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Healthy Children and Healthy Kids Eating

. . . Parents are in charge of their children's eating habits! So as a parent, your responsibility is to buy healthy groceries and serve nutritious food to your rapidfly growing children.

Healthy lifestyles living for kidsStart by establishing a routine, even if it's difficult at first. This means a set-time for breakfast, lunch, dinner and snacks. Once you have a routine for meals and snacks, meal times are more relaxed. Most children are happier on a schedule and become hungry at regular times. You'll be happy about your parenting skills when your family has a routine.

Eat at Home

Part of having a healthy family includes spending time together. The family meal is a great way for everyone to get together, have a conversation, and eat together.

Serving meals at home requires planning. Before you do your shopping, sit down and plan your meals for the week. Make a list of all the ingredients you'll need to prepare healthy, balanced meals. When fatigue kicks in and you want dinner on the table fast, your menu is already planned and the ingredients are right on hand.

Make sure to always include low-fat or nonfat dairy products, fruit, and vegetables.

Limit the amount of processed ready to-eat-snacks you buy (such as potato chips or cookies). Prepackaged and processed foods are usually higher in calories and fats and often more expensive.

Simplify your schedule for better quality of life. Say no to lessons, teams, and commitments that don't interest you or your child. If you or your child are feeling overwhelmed, consider limiting the number of organized activities your child participates in to one per season.

Children thrive on routine. Routine meals, naps, outdoor play, and bedtime can make for a happy child who comes to the table rested and hungry for the food you have prepared.

Picky Eating Tips

Parents are role models! Set a good example by eating healthy foods yourself! Buy and try new fruits and vegetables. Drink water between meals. Set an eating routine at home for your meals and snacks. Your children will learn by your good example.

Don't expect your child to like something new the first time. Offer it again in a week. It usually takes several tries before kids are willing to try new foods.

Place a small amount of each food on your children's plates. Let them ask for more. It's normal for children to explore foods. Young children often touch or smell the food on their plate.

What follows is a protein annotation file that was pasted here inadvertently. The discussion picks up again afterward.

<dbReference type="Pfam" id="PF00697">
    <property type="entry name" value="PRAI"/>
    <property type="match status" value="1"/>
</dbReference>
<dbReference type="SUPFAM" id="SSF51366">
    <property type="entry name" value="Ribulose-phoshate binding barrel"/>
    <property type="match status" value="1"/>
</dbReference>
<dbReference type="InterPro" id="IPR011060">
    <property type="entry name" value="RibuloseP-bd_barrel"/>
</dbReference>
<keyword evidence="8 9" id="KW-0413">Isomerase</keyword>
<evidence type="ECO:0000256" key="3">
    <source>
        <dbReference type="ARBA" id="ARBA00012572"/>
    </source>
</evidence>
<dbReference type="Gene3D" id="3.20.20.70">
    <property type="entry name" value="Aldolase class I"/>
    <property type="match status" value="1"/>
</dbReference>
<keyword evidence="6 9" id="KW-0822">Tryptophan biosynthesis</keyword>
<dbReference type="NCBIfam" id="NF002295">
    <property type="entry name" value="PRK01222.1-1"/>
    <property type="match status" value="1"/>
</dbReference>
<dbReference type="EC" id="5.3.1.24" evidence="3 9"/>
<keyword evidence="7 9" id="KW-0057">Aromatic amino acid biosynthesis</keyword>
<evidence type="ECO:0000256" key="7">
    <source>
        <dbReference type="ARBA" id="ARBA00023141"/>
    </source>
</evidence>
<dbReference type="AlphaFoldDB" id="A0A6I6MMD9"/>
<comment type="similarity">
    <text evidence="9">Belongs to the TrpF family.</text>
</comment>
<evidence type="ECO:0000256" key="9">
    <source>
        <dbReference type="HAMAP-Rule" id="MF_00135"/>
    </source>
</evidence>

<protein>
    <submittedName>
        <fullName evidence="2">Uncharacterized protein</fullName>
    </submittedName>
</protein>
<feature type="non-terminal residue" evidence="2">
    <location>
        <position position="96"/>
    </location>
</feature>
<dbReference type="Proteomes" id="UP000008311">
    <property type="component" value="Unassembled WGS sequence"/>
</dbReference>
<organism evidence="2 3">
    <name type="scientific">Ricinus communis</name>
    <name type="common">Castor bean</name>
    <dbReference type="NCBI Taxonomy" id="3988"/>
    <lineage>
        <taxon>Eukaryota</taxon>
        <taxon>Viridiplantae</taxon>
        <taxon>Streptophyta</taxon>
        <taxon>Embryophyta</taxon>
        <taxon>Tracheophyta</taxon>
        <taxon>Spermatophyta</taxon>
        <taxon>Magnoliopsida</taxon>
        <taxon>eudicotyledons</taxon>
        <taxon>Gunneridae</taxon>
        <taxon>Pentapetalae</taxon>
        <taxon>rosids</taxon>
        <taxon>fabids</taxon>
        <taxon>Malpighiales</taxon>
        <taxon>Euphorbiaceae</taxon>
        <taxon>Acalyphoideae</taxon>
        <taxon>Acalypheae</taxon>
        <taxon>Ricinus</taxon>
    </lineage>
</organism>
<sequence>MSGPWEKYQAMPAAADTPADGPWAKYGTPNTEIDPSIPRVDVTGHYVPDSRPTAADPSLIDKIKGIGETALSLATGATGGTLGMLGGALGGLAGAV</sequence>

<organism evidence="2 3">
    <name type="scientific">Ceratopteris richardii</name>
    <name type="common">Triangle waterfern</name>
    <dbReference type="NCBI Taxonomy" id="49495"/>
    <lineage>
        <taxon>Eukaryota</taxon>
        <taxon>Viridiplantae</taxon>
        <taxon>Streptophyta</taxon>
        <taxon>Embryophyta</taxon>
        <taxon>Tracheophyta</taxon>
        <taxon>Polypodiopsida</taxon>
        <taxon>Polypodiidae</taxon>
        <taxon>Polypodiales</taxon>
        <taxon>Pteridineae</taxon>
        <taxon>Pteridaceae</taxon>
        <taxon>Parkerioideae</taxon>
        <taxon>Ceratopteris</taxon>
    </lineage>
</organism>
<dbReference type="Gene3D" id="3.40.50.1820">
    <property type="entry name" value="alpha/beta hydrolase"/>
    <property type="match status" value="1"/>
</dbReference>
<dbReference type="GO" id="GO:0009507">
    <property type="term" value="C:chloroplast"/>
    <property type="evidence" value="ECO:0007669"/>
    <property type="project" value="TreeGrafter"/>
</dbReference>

Children thrive on routine. Just like you have a bedtime routine, stick to a feeding routine. Your child is less likely to be tired or fussy at mealtimes!

Offer healthy foods. Your child soon learns these are the foods in your home and will eventually eat!

TV Time

Tired of hearing your children beg for sugary, high-fat foods? They may be influenced by the media and too many TV commercials. What to do? Limit the amount of time your children watch TV to less than 2 hours a day.

Remove the TV from your child's room. Find fun activities to do inside and outside your home: play hopscotch, jump rope, walk the dog, play hide-and-seek, or build an obstacle course in the hall.

Calcium Matters and Is Very Important for Good Bone Health

Why are ore-tween and teen years so important for bone-health and to prevent osteoporosis onset in adults?

It takes calcium to build strong bones. So calcium is especially important during the tween and teen years, when bones are growing their fastest.

Boys and girls in these age groups have calcium needs they can’t make up for as adults. In fact, by the time teenagers finish their growth spurts around age-17, 90-ppercent of their adult bone mass is well established.

Unfortunately, fewer than one in ten girls and only one in four boys ages 9 to 13 are at or above their adequate intake of calcium. This lack of calcium has a big impact on bones and teeth.

There are lots of different calcium-rich foods to choose from, making it easy for kids and teens to get the calcium they need every day.

Milk isn't the only way for tweens and teens to get the calcium they need every day. Lots of calcium-rich foods are available to help them get the 1,300 mg of calcium they need every day.

Experts report that the best way to get calcium is by eating calcium-rich foods. But for people who have lactose intolerance or who don’t eat dairy products, foods with calcium added are also an option.

Check the ingredient list for added calcium in:

Food labels can tell you how much calcium is in one serving of food. Look at the % Daily Value (% DV) next to the calcium number on food label.

Add more vegetables to the table. Try a variety of vegetables and keep trying, even when your kids say they don't like them. Taste buds change over time. Have them try one bite each time you serve something they do not really like.

Make food more fun. Serving dinner that your kids can adapt to their own tastes makes dinner more fun, and gets them to eat better. Try taco soup with a base to include tomatoes and pinto beans and let them add their own healthy ingredients: low-fat cheese or sour cream, low-salt chips, olives, corn, etc. They likely won't notice there are tomatoes in it.

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